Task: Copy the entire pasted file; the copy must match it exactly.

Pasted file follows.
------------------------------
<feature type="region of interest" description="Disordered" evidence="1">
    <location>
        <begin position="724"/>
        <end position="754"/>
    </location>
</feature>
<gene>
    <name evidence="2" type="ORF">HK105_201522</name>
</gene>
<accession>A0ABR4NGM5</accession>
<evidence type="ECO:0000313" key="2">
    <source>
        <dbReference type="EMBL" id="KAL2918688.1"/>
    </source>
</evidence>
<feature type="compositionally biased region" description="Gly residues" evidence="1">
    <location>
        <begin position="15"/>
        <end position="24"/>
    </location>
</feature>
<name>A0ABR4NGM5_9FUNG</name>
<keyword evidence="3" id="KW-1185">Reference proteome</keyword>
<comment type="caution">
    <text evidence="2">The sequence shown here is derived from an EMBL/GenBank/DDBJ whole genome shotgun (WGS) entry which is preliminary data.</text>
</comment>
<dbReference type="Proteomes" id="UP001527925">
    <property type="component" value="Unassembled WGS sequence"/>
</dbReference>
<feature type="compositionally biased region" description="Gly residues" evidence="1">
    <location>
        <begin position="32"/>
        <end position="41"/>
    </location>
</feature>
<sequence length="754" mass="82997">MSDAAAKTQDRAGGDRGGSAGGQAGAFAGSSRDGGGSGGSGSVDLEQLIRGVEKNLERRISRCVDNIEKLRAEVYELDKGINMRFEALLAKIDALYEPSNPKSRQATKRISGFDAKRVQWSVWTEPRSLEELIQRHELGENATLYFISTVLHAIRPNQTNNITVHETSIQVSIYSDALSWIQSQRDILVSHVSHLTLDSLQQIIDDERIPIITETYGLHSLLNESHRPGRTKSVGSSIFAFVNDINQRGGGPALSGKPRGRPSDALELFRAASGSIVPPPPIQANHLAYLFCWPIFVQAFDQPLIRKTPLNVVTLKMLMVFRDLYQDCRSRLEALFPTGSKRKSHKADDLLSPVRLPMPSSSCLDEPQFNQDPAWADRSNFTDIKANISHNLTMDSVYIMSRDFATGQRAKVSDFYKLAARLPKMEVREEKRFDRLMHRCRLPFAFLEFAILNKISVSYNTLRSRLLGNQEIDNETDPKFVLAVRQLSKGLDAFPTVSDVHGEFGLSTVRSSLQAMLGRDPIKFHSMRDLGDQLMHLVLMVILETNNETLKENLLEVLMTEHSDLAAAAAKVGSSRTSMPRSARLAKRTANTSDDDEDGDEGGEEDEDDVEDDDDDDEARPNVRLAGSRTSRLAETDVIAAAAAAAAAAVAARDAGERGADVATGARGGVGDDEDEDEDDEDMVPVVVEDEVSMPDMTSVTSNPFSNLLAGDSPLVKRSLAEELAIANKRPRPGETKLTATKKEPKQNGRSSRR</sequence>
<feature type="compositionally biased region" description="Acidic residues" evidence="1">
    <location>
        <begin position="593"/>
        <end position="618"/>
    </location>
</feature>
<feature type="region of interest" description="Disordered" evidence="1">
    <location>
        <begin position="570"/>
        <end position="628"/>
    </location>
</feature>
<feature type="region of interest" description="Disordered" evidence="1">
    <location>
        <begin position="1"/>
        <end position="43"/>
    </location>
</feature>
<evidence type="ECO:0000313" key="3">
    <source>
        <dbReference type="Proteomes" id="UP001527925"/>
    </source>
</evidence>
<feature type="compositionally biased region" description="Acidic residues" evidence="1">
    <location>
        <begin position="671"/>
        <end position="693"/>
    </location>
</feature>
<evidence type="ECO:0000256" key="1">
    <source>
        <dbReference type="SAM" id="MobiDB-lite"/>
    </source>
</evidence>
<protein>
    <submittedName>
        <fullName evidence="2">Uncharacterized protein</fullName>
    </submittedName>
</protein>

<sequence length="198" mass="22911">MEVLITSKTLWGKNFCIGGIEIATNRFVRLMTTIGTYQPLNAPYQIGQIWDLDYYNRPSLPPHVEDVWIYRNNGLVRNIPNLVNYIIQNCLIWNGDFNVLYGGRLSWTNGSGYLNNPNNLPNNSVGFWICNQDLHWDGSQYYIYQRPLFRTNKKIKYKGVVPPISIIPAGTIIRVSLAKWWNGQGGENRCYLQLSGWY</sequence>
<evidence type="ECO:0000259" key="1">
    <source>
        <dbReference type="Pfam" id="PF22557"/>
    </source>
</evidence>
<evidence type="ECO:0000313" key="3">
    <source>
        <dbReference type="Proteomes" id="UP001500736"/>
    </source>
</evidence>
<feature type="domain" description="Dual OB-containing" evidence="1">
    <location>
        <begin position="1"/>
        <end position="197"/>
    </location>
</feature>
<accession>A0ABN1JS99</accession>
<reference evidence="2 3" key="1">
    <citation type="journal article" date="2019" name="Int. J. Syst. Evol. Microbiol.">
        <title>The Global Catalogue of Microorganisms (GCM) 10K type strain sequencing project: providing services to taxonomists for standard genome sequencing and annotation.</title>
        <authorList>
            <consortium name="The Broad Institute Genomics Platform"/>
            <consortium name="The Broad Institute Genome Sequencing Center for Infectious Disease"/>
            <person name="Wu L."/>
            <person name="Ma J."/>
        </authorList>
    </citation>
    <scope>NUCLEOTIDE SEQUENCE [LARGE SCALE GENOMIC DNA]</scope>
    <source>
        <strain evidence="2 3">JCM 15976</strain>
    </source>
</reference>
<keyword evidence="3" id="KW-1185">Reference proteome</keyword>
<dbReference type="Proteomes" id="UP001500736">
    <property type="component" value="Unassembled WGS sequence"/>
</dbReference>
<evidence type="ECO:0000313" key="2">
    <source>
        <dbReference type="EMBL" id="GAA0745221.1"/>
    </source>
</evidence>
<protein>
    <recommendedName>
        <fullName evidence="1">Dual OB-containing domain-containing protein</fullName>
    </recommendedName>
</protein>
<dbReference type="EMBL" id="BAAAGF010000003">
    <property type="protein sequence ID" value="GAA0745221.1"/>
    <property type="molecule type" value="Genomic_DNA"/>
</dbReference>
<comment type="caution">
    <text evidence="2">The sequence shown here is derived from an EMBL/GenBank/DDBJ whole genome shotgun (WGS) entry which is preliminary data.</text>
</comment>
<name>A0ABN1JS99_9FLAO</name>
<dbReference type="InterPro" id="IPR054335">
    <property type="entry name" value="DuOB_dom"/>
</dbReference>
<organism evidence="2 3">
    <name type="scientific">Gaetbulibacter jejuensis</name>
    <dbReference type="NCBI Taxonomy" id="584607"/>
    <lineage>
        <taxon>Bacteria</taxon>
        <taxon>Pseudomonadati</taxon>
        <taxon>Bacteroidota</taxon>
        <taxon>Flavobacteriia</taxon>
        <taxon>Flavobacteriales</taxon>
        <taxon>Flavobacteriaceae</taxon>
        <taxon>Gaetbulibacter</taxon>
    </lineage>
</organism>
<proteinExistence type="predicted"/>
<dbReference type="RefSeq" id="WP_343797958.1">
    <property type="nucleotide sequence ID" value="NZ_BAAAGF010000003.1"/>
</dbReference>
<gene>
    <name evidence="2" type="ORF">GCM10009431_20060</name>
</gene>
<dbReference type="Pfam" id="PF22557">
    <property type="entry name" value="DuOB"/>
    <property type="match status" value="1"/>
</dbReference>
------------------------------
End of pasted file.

<feature type="region of interest" description="Disordered" evidence="1">
    <location>
        <begin position="724"/>
        <end position="754"/>
    </location>
</feature>
<gene>
    <name evidence="2" type="ORF">HK105_201522</name>
</gene>
<accession>A0ABR4NGM5</accession>
<evidence type="ECO:0000313" key="2">
    <source>
        <dbReference type="EMBL" id="KAL2918688.1"/>
    </source>
</evidence>
<feature type="compositionally biased region" description="Gly residues" evidence="1">
    <location>
        <begin position="15"/>
        <end position="24"/>
    </location>
</feature>
<name>A0ABR4NGM5_9FUNG</name>
<keyword evidence="3" id="KW-1185">Reference proteome</keyword>
<comment type="caution">
    <text evidence="2">The sequence shown here is derived from an EMBL/GenBank/DDBJ whole genome shotgun (WGS) entry which is preliminary data.</text>
</comment>
<dbReference type="Proteomes" id="UP001527925">
    <property type="component" value="Unassembled WGS sequence"/>
</dbReference>
<feature type="compositionally biased region" description="Gly residues" evidence="1">
    <location>
        <begin position="32"/>
        <end position="41"/>
    </location>
</feature>
<sequence length="754" mass="82997">MSDAAAKTQDRAGGDRGGSAGGQAGAFAGSSRDGGGSGGSGSVDLEQLIRGVEKNLERRISRCVDNIEKLRAEVYELDKGINMRFEALLAKIDALYEPSNPKSRQATKRISGFDAKRVQWSVWTEPRSLEELIQRHELGENATLYFISTVLHAIRPNQTNNITVHETSIQVSIYSDALSWIQSQRDILVSHVSHLTLDSLQQIIDDERIPIITETYGLHSLLNESHRPGRTKSVGSSIFAFVNDINQRGGGPALSGKPRGRPSDALELFRAASGSIVPPPPIQANHLAYLFCWPIFVQAFDQPLIRKTPLNVVTLKMLMVFRDLYQDCRSRLEALFPTGSKRKSHKADDLLSPVRLPMPSSSCLDEPQFNQDPAWADRSNFTDIKANISHNLTMDSVYIMSRDFATGQRAKVSDFYKLAARLPKMEVREEKRFDRLMHRCRLPFAFLEFAILNKISVSYNTLRSRLLGNQEIDNETDPKFVLAVRQLSKGLDAFPTVSDVHGEFGLSTVRSSLQAMLGRDPIKFHSMRDLGDQLMHLVLMVILETNNETLKENLLEVLMTEHSDLAAAAAKVGSSRTSMPRSARLAKRTANTSDDDEDGDEGGEEDEDDVEDDDDDDEARPNVRLAGSRTSRLAETDVIAAAAAAAAAAVAARDAGERGADVATGARGGVGDDEDEDEDDEDMVPVVVEDEVSMPDMTSVTSNPFSNLLAGDSPLVKRSLAEELAIANKRPRPGETKLTATKKEPKQNGRSSRR</sequence>
<feature type="compositionally biased region" description="Acidic residues" evidence="1">
    <location>
        <begin position="593"/>
        <end position="618"/>
    </location>
</feature>
<feature type="region of interest" description="Disordered" evidence="1">
    <location>
        <begin position="570"/>
        <end position="628"/>
    </location>
</feature>
<feature type="region of interest" description="Disordered" evidence="1">
    <location>
        <begin position="1"/>
        <end position="43"/>
    </location>
</feature>
<evidence type="ECO:0000313" key="3">
    <source>
        <dbReference type="Proteomes" id="UP001527925"/>
    </source>
</evidence>
<feature type="compositionally biased region" description="Acidic residues" evidence="1">
    <location>
        <begin position="671"/>
        <end position="693"/>
    </location>
</feature>
<evidence type="ECO:0000256" key="1">
    <source>
        <dbReference type="SAM" id="MobiDB-lite"/>
    </source>
</evidence>
<protein>
    <submittedName>
        <fullName evidence="2">Uncharacterized protein</fullName>
    </submittedName>
</protein>

<sequence length="198" mass="22911">MEVLITSKTLWGKNFCIGGIEIATNRFVRLMTTIGTYQPLNAPYQIGQIWDLDYYNRPSLPPHVEDVWIYRNNGLVRNIPNLVNYIIQNCLIWNGDFNVLYGGRLSWTNGSGYLNNPNNLPNNSVGFWICNQDLHWDGSQYYIYQRPLFRTNKKIKYKGVVPPISIIPAGTIIRVSLAKWWNGQGGENRCYLQLSGWY</sequence>
<evidence type="ECO:0000259" key="1">
    <source>
        <dbReference type="Pfam" id="PF22557"/>
    </source>
</evidence>
<evidence type="ECO:0000313" key="3">
    <source>
        <dbReference type="Proteomes" id="UP001500736"/>
    </source>
</evidence>
<feature type="domain" description="Dual OB-containing" evidence="1">
    <location>
        <begin position="1"/>
        <end position="197"/>
    </location>
</feature>
<accession>A0ABN1JS99</accession>
<reference evidence="2 3" key="1">
    <citation type="journal article" date="2019" name="Int. J. Syst. Evol. Microbiol.">
        <title>The Global Catalogue of Microorganisms (GCM) 10K type strain sequencing project: providing services to taxonomists for standard genome sequencing and annotation.</title>
        <authorList>
            <consortium name="The Broad Institute Genomics Platform"/>
            <consortium name="The Broad Institute Genome Sequencing Center for Infectious Disease"/>
            <person name="Wu L."/>
            <person name="Ma J."/>
        </authorList>
    </citation>
    <scope>NUCLEOTIDE SEQUENCE [LARGE SCALE GENOMIC DNA]</scope>
    <source>
        <strain evidence="2 3">JCM 15976</strain>
    </source>
</reference>
<keyword evidence="3" id="KW-1185">Reference proteome</keyword>
<dbReference type="Proteomes" id="UP001500736">
    <property type="component" value="Unassembled WGS sequence"/>
</dbReference>
<evidence type="ECO:0000313" key="2">
    <source>
        <dbReference type="EMBL" id="GAA0745221.1"/>
    </source>
</evidence>
<protein>
    <recommendedName>
        <fullName evidence="1">Dual OB-containing domain-containing protein</fullName>
    </recommendedName>
</protein>
<dbReference type="EMBL" id="BAAAGF010000003">
    <property type="protein sequence ID" value="GAA0745221.1"/>
    <property type="molecule type" value="Genomic_DNA"/>
</dbReference>
<comment type="caution">
    <text evidence="2">The sequence shown here is derived from an EMBL/GenBank/DDBJ whole genome shotgun (WGS) entry which is preliminary data.</text>
</comment>
<name>A0ABN1JS99_9FLAO</name>
<dbReference type="InterPro" id="IPR054335">
    <property type="entry name" value="DuOB_dom"/>
</dbReference>
<organism evidence="2 3">
    <name type="scientific">Gaetbulibacter jejuensis</name>
    <dbReference type="NCBI Taxonomy" id="584607"/>
    <lineage>
        <taxon>Bacteria</taxon>
        <taxon>Pseudomonadati</taxon>
        <taxon>Bacteroidota</taxon>
        <taxon>Flavobacteriia</taxon>
        <taxon>Flavobacteriales</taxon>
        <taxon>Flavobacteriaceae</taxon>
        <taxon>Gaetbulibacter</taxon>
    </lineage>
</organism>
<proteinExistence type="predicted"/>
<dbReference type="RefSeq" id="WP_343797958.1">
    <property type="nucleotide sequence ID" value="NZ_BAAAGF010000003.1"/>
</dbReference>
<gene>
    <name evidence="2" type="ORF">GCM10009431_20060</name>
</gene>
<dbReference type="Pfam" id="PF22557">
    <property type="entry name" value="DuOB"/>
    <property type="match status" value="1"/>
</dbReference>